Waco, Texas Baylor's revival begins with a sordid tale, one involving the murder of a player by a former teammate and despicable acts by a former coach.
And the Bears know that story will be told over and over again now that they are in the NCAA Tournament, five years after one of the worst scandals in college basketball history.
"Thinking about days like this and thinking about going to the tournament weren't even in the picture," senior guard Aaron Bruce recalled of his arrival in the aftermath of the scandal.
The Bears (21-10), the last of the 65 teams revealed on Sunday, are the No. 11 seed in the West Regional. They play their first NCAA Tournament game in 20 years against No. 6 Purdue (24-8) in Washington, D.C., on Thursday.
Scott Drew, the enthusiastic young coach who took over in 2003, has succeeded in a daunting and unprecedented task, the kind no coach should ever have to face.
"No one had really gone through something like this, you really couldn't follow a map," Drew said. "When you have so much work to do, you never have to worry about second-guessing anything because your time is monopolized. We just worked 24-7, and that's all we really could do to get things going in the right direction."
Five summers ago, former player Patrick Dennehy was murdered. Carlton Dotson confessed to the crime and is serving a 35-year prison term.
Things then unraveled quickly in the men's basketball program at the world's largest Baptist university.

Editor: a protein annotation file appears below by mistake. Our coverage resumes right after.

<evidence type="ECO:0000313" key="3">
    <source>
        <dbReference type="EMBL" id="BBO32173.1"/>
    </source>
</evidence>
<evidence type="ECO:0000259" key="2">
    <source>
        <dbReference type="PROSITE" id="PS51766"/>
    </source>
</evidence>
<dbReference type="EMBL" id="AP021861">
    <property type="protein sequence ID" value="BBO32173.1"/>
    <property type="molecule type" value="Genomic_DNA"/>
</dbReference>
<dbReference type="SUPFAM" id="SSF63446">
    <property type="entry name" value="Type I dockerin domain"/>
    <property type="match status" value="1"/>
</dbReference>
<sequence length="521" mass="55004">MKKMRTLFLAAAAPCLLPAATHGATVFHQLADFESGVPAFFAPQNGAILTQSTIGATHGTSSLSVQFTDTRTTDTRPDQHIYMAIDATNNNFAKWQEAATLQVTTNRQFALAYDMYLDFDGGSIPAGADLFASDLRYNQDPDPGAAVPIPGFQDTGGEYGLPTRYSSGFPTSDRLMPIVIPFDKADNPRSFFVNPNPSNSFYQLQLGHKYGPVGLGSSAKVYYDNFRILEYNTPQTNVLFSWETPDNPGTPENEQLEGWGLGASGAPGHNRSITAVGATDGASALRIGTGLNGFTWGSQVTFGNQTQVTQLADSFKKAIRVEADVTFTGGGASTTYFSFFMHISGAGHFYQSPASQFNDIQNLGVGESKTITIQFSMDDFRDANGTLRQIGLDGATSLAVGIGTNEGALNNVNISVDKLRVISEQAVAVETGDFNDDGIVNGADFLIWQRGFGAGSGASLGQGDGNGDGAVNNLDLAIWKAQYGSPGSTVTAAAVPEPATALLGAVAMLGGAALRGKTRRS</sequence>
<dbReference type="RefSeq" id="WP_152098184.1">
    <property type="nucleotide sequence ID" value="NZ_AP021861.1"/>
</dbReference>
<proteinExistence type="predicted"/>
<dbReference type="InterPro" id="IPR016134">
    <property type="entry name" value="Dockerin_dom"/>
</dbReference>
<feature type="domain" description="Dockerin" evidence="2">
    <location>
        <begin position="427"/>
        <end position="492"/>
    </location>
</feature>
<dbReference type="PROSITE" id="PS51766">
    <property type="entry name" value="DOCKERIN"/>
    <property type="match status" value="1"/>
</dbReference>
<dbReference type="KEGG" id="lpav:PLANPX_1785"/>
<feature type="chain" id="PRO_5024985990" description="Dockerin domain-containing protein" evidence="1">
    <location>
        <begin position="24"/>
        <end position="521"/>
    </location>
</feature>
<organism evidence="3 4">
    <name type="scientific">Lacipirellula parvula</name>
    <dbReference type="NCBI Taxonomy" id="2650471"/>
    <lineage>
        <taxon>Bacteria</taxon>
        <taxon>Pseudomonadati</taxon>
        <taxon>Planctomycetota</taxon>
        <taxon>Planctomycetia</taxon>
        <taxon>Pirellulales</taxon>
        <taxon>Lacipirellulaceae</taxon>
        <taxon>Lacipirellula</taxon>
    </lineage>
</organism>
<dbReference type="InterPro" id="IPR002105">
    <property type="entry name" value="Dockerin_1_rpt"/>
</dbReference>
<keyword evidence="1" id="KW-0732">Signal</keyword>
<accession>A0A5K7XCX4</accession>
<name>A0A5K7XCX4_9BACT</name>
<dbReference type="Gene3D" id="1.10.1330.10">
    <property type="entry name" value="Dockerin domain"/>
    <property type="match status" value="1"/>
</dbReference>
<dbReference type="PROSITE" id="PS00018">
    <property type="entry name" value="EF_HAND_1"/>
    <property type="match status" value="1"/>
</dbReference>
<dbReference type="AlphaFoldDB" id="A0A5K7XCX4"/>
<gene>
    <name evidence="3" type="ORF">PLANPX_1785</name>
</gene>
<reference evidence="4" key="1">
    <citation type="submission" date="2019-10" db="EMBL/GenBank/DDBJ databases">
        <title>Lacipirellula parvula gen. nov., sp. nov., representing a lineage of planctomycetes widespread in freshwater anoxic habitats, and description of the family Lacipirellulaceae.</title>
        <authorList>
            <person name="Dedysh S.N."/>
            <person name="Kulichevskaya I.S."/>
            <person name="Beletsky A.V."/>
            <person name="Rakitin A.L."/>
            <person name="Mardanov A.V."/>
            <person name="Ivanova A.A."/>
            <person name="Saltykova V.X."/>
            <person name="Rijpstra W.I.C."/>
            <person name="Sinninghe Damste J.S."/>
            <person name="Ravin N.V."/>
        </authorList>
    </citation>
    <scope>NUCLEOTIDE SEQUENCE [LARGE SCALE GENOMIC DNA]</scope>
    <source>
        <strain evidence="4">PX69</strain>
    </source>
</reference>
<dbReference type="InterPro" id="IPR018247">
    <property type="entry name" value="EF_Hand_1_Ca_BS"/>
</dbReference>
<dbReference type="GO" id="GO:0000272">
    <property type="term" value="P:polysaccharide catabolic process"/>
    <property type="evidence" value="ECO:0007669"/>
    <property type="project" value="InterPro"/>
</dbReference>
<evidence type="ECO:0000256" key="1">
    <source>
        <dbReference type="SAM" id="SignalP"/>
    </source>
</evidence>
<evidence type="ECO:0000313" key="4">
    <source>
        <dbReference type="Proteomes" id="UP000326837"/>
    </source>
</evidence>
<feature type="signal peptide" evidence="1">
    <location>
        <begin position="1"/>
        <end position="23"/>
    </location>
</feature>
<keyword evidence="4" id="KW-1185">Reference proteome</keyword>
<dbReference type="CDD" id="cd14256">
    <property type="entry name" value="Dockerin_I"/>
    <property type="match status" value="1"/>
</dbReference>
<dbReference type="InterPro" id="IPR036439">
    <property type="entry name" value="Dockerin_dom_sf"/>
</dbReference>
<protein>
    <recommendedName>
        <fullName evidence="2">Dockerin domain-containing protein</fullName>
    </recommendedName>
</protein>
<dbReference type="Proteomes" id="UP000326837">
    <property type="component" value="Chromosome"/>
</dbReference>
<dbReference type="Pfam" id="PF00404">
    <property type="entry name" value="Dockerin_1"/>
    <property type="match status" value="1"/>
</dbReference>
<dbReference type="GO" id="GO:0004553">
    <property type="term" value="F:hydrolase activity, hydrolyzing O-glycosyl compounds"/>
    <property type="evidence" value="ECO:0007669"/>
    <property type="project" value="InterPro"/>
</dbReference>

School investigators determined that former coach Dave Bliss paid up to $40,000 in tuition for Dennehy and another player and improperly solicited $87,000 from boosters. In an attempt to cover up his indiscretions, Bliss wanted to portray Dennehy as a drug dealer on tapes secretly recorded by an assistant coach.
Bliss and athletic director Tom Stanton resigned, the top three scorers took advantage of relaxed transfer rules to leave, and there were NCAA and school-imposed penalties, including reduced scholarships.
As devastating as the beginning of the story is, that wasn't the end. There was the recovery from unprecedented depths and now the next remarkable chapter: playing in the Tournament for only the second time in 58 years.
There were only five scholarship players during Drew's first season, when the overmatched Bears went 8-21. But Drew built the program methodically and attracted quality players with his infectious optimism.
After a school-best 9-7 Big 12 record in the regular season, including a five-overtime victory over Texas A&M;, the Bears lost in double overtime to last-place Colorado and became the first No. 5 seed to lose in the first round of the league tournament.